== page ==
UK unemployment sticks at its lowest level in six years as wage growth accelerates to 1.6 per cent

Emma Haslett
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Unemployment was slightly higher than analysts' expectations (Source: Getty)

Is this a Christmas miracle? After six years of decidedly lacklustre wage growth, the Office for National Statistics' final labour report of the year has shown wage growth is finally beginning to pick up some speed.

According to the figures, published this morning, growth in wages excluding bonuses hit 1.6 per cent in the quarter to the end of October, compared with the year before. That's up from 1.2 per cent in the previous month, and well above inflation, which currently stands at one per cent.

Including bonuses, wage growth was at 1.4 per cent, although that's still a rise of 0.4 percentage points.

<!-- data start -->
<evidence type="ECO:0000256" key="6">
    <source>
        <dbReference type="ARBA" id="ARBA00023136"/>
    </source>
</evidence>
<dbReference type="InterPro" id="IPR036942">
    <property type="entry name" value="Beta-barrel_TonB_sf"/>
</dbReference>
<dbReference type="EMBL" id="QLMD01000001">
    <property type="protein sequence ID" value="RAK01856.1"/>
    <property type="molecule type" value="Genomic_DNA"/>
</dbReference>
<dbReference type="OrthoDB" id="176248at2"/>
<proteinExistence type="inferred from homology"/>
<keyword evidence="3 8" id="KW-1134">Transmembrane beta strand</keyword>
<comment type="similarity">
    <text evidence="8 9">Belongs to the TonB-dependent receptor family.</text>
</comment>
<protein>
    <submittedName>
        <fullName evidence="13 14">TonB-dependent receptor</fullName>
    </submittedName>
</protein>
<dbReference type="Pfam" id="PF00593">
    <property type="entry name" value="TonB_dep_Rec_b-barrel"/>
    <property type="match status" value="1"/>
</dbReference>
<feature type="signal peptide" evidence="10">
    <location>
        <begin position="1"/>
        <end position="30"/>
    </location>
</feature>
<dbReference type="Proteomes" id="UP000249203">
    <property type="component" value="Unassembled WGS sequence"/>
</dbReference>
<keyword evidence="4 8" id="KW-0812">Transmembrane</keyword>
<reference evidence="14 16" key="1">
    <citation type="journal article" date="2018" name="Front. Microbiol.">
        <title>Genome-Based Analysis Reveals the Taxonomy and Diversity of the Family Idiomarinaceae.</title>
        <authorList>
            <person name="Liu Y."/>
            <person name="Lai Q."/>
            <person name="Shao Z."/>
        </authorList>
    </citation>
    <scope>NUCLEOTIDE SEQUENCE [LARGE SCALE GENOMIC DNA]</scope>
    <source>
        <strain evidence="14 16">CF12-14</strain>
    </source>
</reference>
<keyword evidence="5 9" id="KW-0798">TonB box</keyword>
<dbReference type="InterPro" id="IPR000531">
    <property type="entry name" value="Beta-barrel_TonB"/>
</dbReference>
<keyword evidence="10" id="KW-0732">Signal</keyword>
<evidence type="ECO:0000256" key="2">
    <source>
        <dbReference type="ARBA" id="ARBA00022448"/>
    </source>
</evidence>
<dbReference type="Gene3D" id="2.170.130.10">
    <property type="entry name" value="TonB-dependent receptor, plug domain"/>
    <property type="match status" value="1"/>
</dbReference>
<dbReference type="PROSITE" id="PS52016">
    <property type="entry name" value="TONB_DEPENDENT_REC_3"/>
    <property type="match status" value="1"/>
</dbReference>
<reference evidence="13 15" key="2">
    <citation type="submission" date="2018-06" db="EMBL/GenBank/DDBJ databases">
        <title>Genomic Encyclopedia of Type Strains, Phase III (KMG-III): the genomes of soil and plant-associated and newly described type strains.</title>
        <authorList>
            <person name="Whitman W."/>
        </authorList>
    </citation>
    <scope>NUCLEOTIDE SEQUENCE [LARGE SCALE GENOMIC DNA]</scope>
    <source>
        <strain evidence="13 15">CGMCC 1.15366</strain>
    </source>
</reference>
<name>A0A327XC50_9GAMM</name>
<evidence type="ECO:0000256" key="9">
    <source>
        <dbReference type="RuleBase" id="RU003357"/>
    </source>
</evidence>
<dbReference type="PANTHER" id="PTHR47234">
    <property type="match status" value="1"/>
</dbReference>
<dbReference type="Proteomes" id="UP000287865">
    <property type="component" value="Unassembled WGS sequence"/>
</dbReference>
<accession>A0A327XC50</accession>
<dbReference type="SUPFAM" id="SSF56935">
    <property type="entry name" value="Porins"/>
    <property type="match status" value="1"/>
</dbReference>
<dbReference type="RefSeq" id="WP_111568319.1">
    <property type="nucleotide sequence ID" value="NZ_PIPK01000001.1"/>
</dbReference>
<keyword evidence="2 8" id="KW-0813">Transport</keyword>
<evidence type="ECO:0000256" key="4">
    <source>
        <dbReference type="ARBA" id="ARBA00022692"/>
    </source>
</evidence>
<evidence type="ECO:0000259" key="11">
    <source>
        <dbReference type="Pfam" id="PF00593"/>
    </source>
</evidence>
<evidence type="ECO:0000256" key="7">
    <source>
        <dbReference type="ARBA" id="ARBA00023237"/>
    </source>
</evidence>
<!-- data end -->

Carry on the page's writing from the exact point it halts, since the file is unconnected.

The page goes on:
Meanwhile, unemployment stayed flat at six per cent in the three months to October, its lowest level in six years, with the number of unemployed people falling 63,000 to 1.96m during the quarter - although that six per cent level was slightly above economists' expectations of 5.9 per cent.

The number of people in employment rose to 73 per cent, or 30.8m people, 115,000 more than during the previous quarter, while those claiming Jobseeker's Allowance fell by just under 7,000 to 900,100.

James Knightley, a senior global economist at Ing, said the figures suggested the UK will end the year "in pretty good shape"

Next month we should see an even bigger increase since it will include November’s three per cent hike in the national minimum wage, which the Low Pay Commission believes benefitted one million workers. With inflation running at just one per cent and set to fall further, we are soon going to be seeing quite a pick-up in real take home pay.

With consumer confidence back at pre-crisis levels, this should be very good news for consumer spending, thereby allowing the UK to be a relative outperformer in terms of GDP growth in 2015 given increasing global economic and political concerns.

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